Earnings season has officially kicked off and many self-directed investors are getting nervous about their holdings. Combine worries about earnings season with continued European debt woes and the upcoming “sell in May” phenomenon, and you can see why investors are concerned about the intermediate-term future of their investments.
So what’s the best strategy for a declining market?
For most self-directed investors, buying put options is the answer. Unfortunately, this strategy is one of the worst ways to protect the stocks in your portfolio right before an earnings announcement.
These misinformed self-directed investors yield to the assumption that when a stock or index is falling, volatility increases thus benefiting the long put position. This is certainly an added benefit to the long put strategy under normal market conditions.
However, post-earnings moves can actually be met with a decrease in volatility regardless of the direction of the stock following the earnings report. With that being said, always use caution when trading just ahead and through the earnings report of your stock of choice. This type of result is the reason why many newbie options traders are disappointed when they pick the direction correctly after an earnings report but still suffer a losing trade.
Implied volatility is pumped up before an earnings announcement, thereby inflating the price of an option. It makes perfect sense because the demand for puts are typically greater before earnings. And we all know that higher demand translates into higher prices, regardless of what is being sold.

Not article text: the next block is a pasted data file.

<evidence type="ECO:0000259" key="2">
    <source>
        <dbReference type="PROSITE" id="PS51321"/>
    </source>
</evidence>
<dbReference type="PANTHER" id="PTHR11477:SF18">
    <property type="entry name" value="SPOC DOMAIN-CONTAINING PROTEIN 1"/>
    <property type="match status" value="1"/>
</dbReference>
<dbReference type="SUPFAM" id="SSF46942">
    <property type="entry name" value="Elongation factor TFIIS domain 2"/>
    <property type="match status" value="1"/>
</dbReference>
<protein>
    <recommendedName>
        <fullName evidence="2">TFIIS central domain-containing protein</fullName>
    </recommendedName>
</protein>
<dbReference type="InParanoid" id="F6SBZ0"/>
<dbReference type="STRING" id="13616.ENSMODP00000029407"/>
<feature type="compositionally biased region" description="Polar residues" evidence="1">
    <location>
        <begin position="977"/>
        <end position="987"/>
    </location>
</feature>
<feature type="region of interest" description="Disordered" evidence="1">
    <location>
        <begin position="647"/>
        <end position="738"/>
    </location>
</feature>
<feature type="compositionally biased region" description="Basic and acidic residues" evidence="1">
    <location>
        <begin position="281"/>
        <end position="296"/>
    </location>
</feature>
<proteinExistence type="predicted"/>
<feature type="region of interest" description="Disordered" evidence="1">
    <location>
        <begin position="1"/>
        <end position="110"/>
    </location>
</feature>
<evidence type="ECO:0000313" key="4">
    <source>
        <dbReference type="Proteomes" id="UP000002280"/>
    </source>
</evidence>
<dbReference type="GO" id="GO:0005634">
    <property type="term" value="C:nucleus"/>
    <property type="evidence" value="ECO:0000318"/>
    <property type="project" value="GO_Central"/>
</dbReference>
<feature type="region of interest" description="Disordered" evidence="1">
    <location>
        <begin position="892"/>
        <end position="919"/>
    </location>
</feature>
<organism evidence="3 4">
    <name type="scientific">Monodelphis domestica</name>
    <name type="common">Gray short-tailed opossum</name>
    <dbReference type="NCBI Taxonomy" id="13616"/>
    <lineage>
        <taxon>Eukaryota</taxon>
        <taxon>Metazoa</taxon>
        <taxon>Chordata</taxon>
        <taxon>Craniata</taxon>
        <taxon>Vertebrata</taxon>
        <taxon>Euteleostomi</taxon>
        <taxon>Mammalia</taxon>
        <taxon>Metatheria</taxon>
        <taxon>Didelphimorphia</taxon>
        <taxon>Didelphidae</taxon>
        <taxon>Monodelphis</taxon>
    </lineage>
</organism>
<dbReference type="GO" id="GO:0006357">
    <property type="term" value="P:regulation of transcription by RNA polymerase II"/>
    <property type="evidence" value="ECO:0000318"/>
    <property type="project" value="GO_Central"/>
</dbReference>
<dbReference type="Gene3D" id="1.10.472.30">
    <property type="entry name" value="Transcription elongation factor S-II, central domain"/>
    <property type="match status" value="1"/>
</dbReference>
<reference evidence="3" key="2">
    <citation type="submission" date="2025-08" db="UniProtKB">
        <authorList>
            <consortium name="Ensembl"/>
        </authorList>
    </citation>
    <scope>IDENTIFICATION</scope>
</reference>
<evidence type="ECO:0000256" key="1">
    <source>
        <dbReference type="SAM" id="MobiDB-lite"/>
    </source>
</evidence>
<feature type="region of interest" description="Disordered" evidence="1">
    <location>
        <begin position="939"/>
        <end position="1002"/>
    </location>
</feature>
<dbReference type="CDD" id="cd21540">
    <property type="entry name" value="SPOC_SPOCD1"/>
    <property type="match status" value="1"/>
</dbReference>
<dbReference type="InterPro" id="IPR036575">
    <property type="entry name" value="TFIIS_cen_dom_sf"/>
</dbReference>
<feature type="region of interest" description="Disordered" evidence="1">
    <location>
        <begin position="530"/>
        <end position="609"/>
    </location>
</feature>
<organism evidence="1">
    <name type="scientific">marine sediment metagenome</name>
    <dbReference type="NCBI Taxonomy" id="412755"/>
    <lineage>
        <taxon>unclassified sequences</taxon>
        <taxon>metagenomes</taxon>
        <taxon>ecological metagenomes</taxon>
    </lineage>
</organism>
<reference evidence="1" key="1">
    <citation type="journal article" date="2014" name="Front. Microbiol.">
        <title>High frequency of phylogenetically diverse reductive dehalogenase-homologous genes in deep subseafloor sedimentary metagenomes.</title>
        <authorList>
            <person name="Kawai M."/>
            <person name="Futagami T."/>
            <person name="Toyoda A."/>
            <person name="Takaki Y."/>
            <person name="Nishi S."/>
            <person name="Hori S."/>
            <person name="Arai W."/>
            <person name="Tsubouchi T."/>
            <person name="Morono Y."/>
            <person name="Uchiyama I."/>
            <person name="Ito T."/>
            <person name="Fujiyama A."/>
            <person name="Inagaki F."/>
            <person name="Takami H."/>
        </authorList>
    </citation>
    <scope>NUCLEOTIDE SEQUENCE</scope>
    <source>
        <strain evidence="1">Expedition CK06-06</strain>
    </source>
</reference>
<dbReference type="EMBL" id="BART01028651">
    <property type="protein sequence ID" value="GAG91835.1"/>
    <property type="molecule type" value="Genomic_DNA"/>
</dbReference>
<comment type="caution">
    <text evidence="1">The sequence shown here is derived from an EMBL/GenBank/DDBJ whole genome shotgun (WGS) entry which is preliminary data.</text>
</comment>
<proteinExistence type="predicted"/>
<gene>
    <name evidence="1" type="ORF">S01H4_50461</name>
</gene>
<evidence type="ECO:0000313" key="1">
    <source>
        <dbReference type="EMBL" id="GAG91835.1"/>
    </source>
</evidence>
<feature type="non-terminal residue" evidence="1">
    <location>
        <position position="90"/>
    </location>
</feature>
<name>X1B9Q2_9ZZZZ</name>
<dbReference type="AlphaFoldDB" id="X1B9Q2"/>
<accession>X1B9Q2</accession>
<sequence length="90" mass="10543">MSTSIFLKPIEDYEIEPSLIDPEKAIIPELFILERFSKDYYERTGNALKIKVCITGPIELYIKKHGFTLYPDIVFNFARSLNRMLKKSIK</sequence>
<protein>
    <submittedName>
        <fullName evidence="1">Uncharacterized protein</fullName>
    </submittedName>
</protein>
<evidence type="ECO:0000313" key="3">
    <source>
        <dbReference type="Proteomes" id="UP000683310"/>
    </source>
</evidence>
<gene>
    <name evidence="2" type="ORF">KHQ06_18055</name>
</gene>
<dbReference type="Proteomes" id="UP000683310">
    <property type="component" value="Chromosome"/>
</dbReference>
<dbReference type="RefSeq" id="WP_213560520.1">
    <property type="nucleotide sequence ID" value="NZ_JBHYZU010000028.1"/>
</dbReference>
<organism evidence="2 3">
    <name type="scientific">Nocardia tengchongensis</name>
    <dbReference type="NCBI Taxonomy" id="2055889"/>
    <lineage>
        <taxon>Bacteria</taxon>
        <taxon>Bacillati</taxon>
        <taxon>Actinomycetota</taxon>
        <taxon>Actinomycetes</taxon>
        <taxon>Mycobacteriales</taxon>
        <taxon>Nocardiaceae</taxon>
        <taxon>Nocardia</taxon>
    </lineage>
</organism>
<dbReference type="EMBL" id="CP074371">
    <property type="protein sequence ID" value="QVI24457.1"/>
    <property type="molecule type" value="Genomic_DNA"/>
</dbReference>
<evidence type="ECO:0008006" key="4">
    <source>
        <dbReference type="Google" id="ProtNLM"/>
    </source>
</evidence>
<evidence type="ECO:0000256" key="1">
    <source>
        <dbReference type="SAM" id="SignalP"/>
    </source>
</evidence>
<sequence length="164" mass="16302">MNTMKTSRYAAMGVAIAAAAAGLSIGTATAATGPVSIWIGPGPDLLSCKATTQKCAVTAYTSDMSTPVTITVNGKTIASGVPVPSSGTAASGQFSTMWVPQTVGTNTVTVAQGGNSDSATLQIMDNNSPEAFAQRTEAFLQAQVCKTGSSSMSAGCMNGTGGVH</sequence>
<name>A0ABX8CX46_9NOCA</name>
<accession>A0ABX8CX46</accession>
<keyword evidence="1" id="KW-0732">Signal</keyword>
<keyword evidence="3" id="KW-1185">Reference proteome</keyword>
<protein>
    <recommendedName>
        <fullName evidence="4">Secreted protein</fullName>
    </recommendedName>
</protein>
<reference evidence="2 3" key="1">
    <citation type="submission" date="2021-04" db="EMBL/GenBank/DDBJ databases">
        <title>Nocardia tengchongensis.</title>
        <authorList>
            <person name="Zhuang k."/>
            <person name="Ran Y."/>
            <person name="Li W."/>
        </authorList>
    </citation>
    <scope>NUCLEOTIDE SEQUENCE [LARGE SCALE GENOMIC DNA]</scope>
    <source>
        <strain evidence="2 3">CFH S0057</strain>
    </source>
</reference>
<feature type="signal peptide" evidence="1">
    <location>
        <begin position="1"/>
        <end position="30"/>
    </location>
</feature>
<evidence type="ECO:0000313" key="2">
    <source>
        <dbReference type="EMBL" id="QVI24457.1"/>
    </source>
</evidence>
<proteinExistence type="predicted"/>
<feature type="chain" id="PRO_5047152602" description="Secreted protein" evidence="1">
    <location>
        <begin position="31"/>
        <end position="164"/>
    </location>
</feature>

However, coupling a long put with a covered call provides the ultimate protective strategy, especially when you’re concerned about your stock heading into earnings. This strategy is called a collar:
The Collar = (long stock + short call + long put [with different strikes])
A collar is the most popular method for protecting portfolio value against a market decline.
To build a collar, the owner of 100 stock shares buys one put option, which grants the right to sell those shares at the put’s strike price. At the same time, the stock holder sells a call option, which grants the buyer the right to buy those same shares at the call’s strike price.
Because the investor is paying and receiving premium, the collar can often be established for zero out-of-pocket cash, depending on the call and put strike prices. That means the investor is accepting a limit on potential profits in exchange for a floor on the value of their holdings. This is an ideal tradeoff for a truly conservative investor.
Moreover, the results of a new study examining the use of options in a collar strategy on the PowerShares QQQ (NASDAQ: QQQ) demonstrate that a collar strategy provides superior returns to the traditional buy-and-hold strategy while reducing risk by almost 65%.
The Options Industry Council (OIC) is pleased to note the study reaffirms the risk management potential of equity options, finding that during the entire 10-year study period, including the sub-periods around the tech bubble and credit crisis, collars significantly outperformed the QQQ, providing much needed capital protection.
“Loosening Your Collar: Alternative Implementations of QQQ Collars,” by Edward Szado and Thomas Schneeweis, looked at data from March 1999 to May 2009. The study concluded that over the entire 122-month period, the collar strategy returned almost 150%, while QQQ lost one-third of its value.
Additionally, the study simulated a collar strategy on a small-cap mutual fund. The return of the mutual fund collar was four times the return of the fund, while the standard deviation was about one-third lower. The study was conducted by the Isenberg School of Management’s Center for International Securities and Derivatives Markets (CISDM) at the University of Massachusetts.
Options have become a necessity for the self-directed investor and the aforementioned studies prove the importance of integrating them into your portfolio. Don’t allow yourself to miss out on what IS the future of investing for the self-directed investor.
Next Tuesday I will be going over several examples of how to use collars for stocks with upcoming earnings reports.